“Our bodies know that they belong; it is our minds that make our lives so homeless."
- John O'Donahue
The week passes by quickly, each day a consistent routine, each day a gift. I spend time on my knees among the flowerbeds, deadheading and cutting back spring perennials. Some will power through and bloom again, others will shy away from summer's heat, putting all their energy into next years show. The hummingbirds drink like bar flies, emptying the two feeders on our deck almost daily. I sit and watch them and take delight in the fact that I am able to coax them into our lives with a bit of sugar and water.
I start a new class and it opens up all kinds of thoughts, along with some blatant realities. I make a list and add to it daily. I see a clear pattern and wonder if I am brave enough to risk putting myself out in the world again? I uncover the possibility that I hide in the beauty of my flowerbeds, the dirt of the vegetable garden and the comfort of our home because I am afraid of being hurt. And yet, the list clearly shows I want more.
I watch the birds, the butterflies and the bees. I see how tiny they are in the scheme of the world, and yet how brave. They are guided by the need for food. What am I guided by? What holds me back? Do I really have all I need in the compound of our home? Yes, all I need. But what about what I want?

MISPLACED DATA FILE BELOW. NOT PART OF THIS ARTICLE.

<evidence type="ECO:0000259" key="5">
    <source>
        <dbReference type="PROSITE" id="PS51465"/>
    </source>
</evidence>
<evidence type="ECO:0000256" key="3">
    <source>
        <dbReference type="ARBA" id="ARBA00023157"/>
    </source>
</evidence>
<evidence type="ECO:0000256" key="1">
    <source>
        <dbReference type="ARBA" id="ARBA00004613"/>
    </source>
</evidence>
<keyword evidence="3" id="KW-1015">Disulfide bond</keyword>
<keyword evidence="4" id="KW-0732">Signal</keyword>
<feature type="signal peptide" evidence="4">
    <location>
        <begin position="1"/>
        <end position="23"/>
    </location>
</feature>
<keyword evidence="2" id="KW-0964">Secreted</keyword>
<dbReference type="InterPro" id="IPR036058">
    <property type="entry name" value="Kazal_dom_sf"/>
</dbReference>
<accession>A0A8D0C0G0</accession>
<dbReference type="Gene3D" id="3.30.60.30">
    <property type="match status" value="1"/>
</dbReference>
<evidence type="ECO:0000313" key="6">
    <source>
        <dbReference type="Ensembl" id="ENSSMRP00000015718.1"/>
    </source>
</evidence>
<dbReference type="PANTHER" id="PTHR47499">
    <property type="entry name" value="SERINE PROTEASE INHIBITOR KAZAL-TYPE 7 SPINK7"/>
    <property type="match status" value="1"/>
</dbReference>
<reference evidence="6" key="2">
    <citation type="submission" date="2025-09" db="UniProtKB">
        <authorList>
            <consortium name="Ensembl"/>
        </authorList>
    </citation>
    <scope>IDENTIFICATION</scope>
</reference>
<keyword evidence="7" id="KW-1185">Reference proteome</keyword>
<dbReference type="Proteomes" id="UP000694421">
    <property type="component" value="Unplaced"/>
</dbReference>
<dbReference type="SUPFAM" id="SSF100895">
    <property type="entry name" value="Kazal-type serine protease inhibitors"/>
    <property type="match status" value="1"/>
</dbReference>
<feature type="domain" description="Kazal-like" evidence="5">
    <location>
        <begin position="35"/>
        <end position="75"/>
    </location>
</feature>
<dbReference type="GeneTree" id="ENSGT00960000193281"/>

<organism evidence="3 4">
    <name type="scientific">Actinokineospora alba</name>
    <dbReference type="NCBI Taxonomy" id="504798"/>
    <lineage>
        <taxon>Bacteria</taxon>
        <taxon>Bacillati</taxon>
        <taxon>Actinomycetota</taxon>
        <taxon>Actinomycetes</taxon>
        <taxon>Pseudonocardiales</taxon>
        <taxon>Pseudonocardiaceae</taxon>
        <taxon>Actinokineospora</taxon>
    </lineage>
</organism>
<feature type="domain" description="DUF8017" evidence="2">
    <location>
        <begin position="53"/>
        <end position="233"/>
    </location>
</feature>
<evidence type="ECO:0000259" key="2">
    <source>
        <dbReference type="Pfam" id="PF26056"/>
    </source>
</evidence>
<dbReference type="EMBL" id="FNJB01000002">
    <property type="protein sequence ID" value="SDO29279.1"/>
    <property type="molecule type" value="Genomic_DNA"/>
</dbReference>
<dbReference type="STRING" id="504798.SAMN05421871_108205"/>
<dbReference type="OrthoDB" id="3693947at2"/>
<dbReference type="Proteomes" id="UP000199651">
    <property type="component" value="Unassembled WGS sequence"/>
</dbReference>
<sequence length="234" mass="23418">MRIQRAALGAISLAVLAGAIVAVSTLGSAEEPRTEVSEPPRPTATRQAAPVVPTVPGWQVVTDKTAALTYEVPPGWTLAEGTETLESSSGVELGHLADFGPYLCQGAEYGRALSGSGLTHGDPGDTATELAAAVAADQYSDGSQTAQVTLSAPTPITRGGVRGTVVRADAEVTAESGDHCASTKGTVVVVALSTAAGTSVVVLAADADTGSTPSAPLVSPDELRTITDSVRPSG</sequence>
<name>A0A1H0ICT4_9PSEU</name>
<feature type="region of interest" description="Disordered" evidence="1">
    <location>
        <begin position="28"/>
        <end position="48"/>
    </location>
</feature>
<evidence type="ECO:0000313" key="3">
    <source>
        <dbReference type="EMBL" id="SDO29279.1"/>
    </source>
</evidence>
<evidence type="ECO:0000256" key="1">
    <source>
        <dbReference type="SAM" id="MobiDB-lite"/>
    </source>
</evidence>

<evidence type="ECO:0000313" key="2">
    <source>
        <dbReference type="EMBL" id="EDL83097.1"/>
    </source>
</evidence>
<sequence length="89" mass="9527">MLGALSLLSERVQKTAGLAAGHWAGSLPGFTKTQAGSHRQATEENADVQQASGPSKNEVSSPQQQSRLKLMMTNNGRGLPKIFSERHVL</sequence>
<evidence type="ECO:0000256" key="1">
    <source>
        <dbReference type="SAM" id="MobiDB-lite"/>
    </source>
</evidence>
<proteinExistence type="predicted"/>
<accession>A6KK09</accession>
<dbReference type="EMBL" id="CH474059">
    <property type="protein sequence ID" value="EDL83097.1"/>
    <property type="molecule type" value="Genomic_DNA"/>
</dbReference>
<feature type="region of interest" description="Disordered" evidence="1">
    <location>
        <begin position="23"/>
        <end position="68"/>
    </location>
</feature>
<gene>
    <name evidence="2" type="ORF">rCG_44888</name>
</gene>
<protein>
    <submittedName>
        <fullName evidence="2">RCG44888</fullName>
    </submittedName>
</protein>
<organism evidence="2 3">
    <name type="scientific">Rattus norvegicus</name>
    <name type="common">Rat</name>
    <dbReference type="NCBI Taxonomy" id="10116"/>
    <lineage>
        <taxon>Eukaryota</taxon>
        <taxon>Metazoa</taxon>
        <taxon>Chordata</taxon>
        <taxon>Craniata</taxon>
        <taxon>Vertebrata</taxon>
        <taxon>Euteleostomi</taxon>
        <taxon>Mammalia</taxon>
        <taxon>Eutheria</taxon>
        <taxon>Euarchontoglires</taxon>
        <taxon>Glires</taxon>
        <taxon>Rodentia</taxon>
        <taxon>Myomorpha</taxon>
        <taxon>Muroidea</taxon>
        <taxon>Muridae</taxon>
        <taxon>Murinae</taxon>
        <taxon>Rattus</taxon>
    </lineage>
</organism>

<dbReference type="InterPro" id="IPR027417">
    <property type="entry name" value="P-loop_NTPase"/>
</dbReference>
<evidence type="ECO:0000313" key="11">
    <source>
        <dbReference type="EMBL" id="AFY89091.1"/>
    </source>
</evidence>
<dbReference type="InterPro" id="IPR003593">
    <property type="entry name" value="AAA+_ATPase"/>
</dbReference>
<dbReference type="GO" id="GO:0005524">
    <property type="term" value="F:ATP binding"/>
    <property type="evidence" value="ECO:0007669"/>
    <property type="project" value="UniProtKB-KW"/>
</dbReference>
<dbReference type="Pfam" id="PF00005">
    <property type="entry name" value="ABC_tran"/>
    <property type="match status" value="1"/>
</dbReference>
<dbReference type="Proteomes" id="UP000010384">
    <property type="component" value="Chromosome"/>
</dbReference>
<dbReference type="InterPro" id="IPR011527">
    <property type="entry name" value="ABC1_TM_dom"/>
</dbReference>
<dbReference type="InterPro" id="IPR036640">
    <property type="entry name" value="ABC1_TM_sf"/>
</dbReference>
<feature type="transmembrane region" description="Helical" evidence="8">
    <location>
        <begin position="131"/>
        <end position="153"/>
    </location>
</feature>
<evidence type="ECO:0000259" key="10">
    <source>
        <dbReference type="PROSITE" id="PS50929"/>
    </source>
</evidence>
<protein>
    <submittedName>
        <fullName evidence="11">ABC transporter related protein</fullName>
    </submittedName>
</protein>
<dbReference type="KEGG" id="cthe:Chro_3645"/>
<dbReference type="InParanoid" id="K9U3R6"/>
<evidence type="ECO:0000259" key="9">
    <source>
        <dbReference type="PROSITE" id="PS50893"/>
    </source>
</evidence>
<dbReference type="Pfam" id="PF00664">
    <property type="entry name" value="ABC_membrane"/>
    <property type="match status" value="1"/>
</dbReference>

“How To Be An Explorer Of The World
1. Always Be LOOKING (notice the ground beneath your feet.)
2. Consider Everything Alive & Animate
3. EVERYTHING Is Interesting. Look Closer.
4. Alter Your Course Often.
5. Observe For Long Durations (and short ones).
6. Notice The Stories Going On Around You.
7. Notice PATTERNS. Make CONNECTIONS.
8. DOCUMENT Your Findings (field notes) In A Variety Of Ways.
9. Incorporate Indeterminacy.
10. Observe Movement.
11. Create a Personal DIALOGUE With Your Environment. Talk to it.
12. Trace Things Back to Their ORIGINS.
13. Use ALL of the Senses In Your Investigations.”
― Keri Smith, How to Be an Explorer of the World: Portable Life Museum
The idea of documenting my findings in a variety of ways is exciting. This helps me see that there is not right or wrong way to do this. No one way that will last forever. I change, as do the circumstances in my life. So naturally the way I register the world around me will change too. If I take time to really listen and be present I can feel it in my body, it is my mind that messes things up, getting in the way with doubts, resistence and fear.
I wake up Sunday missing Basil and end up getting my dog fix at the home of friend. I come baring treats and he and I are both excited. It is just what I need.
“There is a thing about the trust of a dog that makes up for a lot of heartache we take in this life.”
― Don DeLillo, Libra
how was your week?